Best Big-Top Betties*
It’s a man’s world in the circus, but at Circus Artemis (circusartemis.org), the ladies are the ringmasters. The all-female collective stages all-ages shows with aerialists, hula hoopers, trapeze dancers, jugglers, contortionists, clowns, a strongwoman and more. “Of course there’s the sexy in there, but it’s not the only point,” said co-founder and fire performer Shireen Press. “We get so many comments about how empowering it is.” Partnering with members of A-WOL Dance Collective, Do Jump!, Night Flight, the Circus Project and other local groups, Artemis has established itself as a showcase for performers whose talents and grace deserve a better venue than Dante’s. “We show off the strength and beauty of women,” says Press. “We wanted to come up with a showcase that wasn’t the kind of burlesque you usually see around here.” AP KRYZA.
Best Portland Pride
Nickey Robare. Image courtesy of Nickey Robare.
New Yorkers have the iconic “I Love NY” T-shirt, but Portlanders take their affection for the Rose City a little deeper. In some circles, permanently inking the Blazers logo or a cubist portrait of the Steel Bridge into your skin is a rite of passage, which makes the selection of a best Portland tattoo a heated showdown. Barely edging out a homemade stick ’n’ poke that reads simply “MT TABOR” is Nickey Robare’s paean to that ultimate symbol of Portland generosity, the Benson Bubbler. Robare got the tattoo in 2009 as a way of commemorating her seven-year love affair with the city. As a “radical teetotaler,” she also appreciates the history of the fountains themselves, which were commissioned by Simon Benson in 1912 so his lumber workers would drink water instead of whiskey on their breaks. “Portlanders, especially when I’m not in Portland, get really excited about it,” Robare says. “It’s like a secret code.” CAITLIN GIDDINGS.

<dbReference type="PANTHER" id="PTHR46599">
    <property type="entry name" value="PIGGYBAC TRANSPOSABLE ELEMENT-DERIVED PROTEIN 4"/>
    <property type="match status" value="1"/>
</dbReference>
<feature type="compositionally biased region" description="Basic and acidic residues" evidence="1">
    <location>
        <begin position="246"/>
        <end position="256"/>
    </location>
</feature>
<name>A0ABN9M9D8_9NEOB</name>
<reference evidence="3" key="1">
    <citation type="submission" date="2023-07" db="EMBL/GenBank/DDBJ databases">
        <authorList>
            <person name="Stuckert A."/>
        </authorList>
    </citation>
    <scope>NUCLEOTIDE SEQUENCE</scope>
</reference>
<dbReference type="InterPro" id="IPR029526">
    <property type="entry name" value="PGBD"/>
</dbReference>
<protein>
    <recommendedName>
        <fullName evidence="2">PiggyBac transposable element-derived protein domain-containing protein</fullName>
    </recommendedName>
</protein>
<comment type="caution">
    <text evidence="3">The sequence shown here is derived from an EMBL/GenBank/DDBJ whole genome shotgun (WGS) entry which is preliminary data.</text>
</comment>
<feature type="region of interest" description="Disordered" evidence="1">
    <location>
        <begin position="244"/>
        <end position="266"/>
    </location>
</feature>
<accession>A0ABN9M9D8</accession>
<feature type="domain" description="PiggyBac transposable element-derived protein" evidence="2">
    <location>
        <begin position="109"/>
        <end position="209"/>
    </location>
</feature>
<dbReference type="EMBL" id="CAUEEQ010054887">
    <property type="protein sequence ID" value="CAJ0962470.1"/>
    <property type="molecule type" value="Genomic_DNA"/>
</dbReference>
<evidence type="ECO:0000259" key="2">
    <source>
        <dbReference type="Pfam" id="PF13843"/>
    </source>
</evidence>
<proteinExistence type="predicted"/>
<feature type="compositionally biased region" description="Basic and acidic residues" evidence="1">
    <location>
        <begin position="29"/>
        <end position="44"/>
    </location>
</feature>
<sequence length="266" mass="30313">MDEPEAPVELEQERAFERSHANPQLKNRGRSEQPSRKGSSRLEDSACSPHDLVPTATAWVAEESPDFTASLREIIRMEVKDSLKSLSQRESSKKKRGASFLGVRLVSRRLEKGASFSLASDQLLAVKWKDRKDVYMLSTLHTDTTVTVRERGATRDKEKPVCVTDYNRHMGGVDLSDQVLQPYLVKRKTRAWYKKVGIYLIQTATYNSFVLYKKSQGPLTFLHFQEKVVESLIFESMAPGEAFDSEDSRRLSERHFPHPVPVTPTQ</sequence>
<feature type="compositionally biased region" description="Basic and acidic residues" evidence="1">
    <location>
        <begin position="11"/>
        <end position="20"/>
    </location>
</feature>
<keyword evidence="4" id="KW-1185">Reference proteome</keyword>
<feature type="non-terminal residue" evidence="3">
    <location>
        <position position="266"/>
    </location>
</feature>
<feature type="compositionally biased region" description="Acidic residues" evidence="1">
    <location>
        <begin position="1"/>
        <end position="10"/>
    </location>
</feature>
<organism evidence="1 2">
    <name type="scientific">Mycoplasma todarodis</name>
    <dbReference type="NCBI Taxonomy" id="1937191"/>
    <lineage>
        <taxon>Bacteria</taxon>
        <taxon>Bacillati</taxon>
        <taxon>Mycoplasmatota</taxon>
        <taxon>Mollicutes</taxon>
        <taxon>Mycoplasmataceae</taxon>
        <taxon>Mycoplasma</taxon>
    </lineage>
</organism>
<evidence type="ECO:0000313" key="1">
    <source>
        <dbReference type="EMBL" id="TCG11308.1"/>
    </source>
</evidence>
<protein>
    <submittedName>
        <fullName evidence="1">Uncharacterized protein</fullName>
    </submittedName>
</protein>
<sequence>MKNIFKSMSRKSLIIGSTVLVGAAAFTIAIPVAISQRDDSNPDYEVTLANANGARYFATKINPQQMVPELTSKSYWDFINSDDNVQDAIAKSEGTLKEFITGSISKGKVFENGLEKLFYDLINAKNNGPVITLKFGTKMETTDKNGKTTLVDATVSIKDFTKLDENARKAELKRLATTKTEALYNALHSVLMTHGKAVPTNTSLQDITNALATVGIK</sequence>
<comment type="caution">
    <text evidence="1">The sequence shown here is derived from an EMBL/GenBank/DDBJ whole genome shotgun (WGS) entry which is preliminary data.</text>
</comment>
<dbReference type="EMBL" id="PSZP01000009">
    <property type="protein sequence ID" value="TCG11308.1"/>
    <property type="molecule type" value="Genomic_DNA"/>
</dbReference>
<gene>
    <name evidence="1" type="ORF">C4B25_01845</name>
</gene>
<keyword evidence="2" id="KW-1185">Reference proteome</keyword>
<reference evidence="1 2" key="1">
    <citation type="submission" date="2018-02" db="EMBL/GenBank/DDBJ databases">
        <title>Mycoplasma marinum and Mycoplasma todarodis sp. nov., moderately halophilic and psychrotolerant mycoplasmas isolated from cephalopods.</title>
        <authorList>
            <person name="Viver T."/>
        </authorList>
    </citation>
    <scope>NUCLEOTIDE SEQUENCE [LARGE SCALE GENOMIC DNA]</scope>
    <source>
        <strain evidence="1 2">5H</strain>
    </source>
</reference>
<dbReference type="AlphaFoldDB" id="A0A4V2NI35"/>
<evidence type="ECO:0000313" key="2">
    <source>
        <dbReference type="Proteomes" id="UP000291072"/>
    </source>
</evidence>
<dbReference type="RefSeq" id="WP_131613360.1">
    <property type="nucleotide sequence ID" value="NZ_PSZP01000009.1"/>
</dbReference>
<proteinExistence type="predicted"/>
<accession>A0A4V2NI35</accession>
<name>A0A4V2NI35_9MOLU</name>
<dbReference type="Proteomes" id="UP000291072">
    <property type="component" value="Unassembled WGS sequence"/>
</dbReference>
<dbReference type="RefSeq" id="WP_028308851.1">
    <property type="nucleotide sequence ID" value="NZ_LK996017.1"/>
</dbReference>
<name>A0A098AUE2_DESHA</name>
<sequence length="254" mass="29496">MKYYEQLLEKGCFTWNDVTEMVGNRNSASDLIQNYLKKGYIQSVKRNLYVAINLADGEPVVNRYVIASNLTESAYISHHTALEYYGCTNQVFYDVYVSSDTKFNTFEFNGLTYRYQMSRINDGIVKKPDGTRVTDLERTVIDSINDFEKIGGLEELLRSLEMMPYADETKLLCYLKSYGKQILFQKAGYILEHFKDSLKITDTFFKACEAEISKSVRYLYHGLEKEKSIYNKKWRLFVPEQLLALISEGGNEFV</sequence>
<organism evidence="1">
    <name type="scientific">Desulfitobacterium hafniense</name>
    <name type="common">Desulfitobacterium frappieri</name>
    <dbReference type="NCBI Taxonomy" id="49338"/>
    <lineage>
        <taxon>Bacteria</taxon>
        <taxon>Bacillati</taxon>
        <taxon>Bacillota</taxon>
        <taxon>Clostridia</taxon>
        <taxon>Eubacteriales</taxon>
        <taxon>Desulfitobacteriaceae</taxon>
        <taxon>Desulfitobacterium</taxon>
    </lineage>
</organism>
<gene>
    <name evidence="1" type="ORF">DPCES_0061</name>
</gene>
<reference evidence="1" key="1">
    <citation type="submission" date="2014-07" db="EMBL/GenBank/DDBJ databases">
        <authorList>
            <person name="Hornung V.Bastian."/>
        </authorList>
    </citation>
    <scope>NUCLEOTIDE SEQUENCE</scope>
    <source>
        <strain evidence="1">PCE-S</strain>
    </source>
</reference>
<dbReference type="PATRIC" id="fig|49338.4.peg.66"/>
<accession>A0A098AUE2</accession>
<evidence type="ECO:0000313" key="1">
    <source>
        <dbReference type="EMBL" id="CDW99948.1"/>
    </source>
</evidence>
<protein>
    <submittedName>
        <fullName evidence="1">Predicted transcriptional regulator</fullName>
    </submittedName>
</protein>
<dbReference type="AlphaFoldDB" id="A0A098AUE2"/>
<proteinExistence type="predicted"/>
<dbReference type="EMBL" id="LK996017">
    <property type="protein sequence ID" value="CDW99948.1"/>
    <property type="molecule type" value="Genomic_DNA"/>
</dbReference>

Not all hauntings are ephemeral. The C.W. Parker merry-go-round—the quaintly preserved, brightly colored “jewel of Jantzen Beach” on Portland’s Hayden Island—reportedly had its horses carved by the inmates of Leavenworth penitentiary in 1921 (how spooky). Sighting after sighting, all equally unconfirmed, place two ghost children in the merry-go-round’s twirling center: playing games, perhaps, or forlornly awaiting purgatory. Toddlers, even, report seeing them—innocents who we assume have not previously heard the stories. Parents post middlebrow-creepy tales on the Internet. But the true haunting at the historic Jantzen Beach supercenter is the carousel itself, the last relic of Hayden Island’s past as the burgeoning Coney Island of the West before being flooded, then razed and flipped into a many-acred shopping complex. The mall—its Brutalist concrete water-stained beneath the outdoor signage—is now an eerily, continually uninhabited expanse of beige tile, the corporate equivalent of De Chirico’s paintings of metaphysical Italian plazas, a fading culture’s optimism echoing uselessly—yes, hauntingly—in the vast, empty spaces where people were meant to go. MATTHEW KORFHAGE.